Research background

Medical education assessment in the United States is currently based on six competencies as defined by the Accreditation Council for Graduate Medical Education. Gastroenterology (GI) training programs must assess trainees according in all six competencies as part of formative feedback. The system based practice (SBP) competencies require trainees to effectively recognize and navigate the larger healthcare system for optimal patient care. These milestones may be considered more subtle skills to master than other concrete milestones such as patient care and medical knowledge.

Research motivation

SBP milestones are difficult to observe and assess in daily clinical encounters between patients and trainees. Therefore, alterative objective activities may be necessary to adequately assess achievement in SBP. Simulation based medical education such as the Objective Structured Clinical Examinations (OSCEs) are now a standard methodology for assessing clinical skill and knowledge in medical education. OSCEs have not been previously used to assess SBP milestones specifically.

Research objectives

The main objective of this research study was to create and then evaluate OSCEs as an effective assessment tool for the evaluation of SBP milestones. We aimed to see if new clinical scenarios commonly encountered by GI trainees would be useful in this assessment. We also sought to evaluate how trainees felt about the experience.

Research methods

We developed four cases to help assess the Accreditation Council for Graduate Medical Education milestones with a focus on SBP. Trainees went through these four simulations with standardized patients and were evaluated by faculty experts using standardized checklists. Their performance from the checklists were aggregated and used to produce a scorecard which was sent to program directors at the conclusion of the OSCE. The trainees were then given direct feedback from the standardized patients and the faculty observer. Finally, the trainees were asked to complete a survey on the experience.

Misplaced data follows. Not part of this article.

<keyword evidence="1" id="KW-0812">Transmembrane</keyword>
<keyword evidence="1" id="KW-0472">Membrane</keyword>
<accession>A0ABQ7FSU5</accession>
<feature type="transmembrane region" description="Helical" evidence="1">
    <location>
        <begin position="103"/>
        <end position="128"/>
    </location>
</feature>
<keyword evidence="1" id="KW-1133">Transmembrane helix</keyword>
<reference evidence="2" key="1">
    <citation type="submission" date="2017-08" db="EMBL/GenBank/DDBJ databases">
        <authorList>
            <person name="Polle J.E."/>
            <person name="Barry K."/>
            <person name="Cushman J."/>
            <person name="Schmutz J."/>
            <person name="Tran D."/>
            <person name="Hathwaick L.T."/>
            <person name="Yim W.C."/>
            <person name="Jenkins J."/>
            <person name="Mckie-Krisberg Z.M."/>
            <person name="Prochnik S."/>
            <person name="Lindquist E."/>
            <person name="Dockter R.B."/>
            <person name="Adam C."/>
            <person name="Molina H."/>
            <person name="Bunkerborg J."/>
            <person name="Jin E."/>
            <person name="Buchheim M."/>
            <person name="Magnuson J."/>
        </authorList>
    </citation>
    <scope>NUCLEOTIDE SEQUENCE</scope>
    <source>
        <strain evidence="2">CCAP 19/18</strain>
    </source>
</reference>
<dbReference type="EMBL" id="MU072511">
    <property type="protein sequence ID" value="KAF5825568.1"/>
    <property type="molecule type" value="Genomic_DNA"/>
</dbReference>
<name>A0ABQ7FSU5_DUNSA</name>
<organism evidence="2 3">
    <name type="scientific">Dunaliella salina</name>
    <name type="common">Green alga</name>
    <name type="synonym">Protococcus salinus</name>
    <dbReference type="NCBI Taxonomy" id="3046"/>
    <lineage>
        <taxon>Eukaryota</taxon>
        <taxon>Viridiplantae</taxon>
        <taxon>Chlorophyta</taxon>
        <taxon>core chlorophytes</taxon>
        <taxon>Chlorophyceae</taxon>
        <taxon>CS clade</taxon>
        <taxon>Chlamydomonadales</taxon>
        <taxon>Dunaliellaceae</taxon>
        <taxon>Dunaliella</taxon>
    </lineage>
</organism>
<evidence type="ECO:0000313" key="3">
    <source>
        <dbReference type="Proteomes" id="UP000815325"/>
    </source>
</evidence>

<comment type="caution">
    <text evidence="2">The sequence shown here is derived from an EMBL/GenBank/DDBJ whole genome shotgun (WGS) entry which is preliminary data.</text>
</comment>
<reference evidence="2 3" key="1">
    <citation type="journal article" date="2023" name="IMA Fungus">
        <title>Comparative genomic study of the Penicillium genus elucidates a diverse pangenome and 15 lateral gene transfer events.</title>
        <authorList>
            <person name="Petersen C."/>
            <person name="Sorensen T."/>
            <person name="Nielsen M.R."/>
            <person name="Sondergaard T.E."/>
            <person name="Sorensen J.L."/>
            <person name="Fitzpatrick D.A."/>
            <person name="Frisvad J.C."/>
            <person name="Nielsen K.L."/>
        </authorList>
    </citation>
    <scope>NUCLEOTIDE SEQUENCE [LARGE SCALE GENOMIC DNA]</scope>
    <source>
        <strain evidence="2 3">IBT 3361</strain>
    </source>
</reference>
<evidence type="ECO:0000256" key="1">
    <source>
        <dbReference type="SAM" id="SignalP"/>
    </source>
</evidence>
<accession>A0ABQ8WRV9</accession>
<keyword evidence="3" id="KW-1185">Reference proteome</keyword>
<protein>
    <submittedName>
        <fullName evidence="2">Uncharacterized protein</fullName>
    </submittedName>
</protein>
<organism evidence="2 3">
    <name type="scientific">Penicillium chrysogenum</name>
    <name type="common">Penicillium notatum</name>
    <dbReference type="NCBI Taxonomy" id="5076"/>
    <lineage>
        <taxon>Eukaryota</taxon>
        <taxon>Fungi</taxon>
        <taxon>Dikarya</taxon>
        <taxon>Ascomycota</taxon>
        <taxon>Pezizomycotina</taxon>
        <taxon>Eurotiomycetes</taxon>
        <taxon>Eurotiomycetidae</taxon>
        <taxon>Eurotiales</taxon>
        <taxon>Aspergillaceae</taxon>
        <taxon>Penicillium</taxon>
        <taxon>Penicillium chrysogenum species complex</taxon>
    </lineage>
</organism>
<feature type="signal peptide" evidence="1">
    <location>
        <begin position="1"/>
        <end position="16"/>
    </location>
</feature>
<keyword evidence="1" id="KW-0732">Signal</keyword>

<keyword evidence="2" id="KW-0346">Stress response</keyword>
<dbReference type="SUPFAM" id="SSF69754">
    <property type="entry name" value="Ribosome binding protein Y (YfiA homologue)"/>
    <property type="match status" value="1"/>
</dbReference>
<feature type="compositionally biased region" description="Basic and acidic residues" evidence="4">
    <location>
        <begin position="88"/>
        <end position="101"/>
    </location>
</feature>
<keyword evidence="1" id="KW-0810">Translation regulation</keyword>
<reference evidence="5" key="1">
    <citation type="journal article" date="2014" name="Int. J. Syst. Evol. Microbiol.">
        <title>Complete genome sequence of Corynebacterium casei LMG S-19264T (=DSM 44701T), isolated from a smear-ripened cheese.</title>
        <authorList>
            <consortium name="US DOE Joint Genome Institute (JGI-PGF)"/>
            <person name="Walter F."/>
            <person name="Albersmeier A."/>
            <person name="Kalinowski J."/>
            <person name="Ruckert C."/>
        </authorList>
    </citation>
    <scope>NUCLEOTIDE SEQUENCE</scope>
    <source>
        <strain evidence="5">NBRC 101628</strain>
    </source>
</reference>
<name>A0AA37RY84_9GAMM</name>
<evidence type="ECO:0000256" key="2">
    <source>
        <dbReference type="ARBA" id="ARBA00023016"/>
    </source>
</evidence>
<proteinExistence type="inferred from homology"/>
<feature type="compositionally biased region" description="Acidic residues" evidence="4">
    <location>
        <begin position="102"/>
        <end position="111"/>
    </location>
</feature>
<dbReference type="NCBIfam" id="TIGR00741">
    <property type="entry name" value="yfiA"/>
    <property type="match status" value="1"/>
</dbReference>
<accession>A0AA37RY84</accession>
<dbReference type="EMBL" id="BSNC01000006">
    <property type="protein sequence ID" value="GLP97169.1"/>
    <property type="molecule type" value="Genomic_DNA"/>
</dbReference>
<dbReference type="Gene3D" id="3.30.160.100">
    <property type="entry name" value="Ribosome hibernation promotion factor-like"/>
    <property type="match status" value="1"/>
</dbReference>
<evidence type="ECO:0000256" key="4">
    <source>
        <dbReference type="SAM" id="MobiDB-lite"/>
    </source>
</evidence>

Research results

We ran three OSCE sessions involving 26 GI trainees. Scorecards indicated that, on average, trainees scored lower on SBP milestones than on other milestones categories. We identified and reported discrepancies between how well trainees believed they achieved objectives, and how they were rated by the standardized patients and faculty observers. Overall, trainees reflected positively on the experience in the post participation survey. They universally felt that the immediate feedback was useful and would improve their clinical skills. All participants stated they would recommend this OSCE as an assessment and training tool.

Research conclusions

In this study we demonstrated that OSCEs may be utilized to assess SBP milestones in an objective manner. Since SBP milestones may be difficult to assess in day-to-day activities in the hospital or clinic setting, training programs may want to utilize this type of standardized case-based simulation for assessment. Likewise, trainees reflected positively on the experience and felt they would incorporate feedback into their daily practice.

Research perspectives

Future studies are needed to assess if OSCEs may be useful teaching tools for SBP milestones. This would require repeat assessment with the same OSCE at the GI fellows’ completion of training and comparison of this group to a group who did not participate in the initial OSCE in their first year.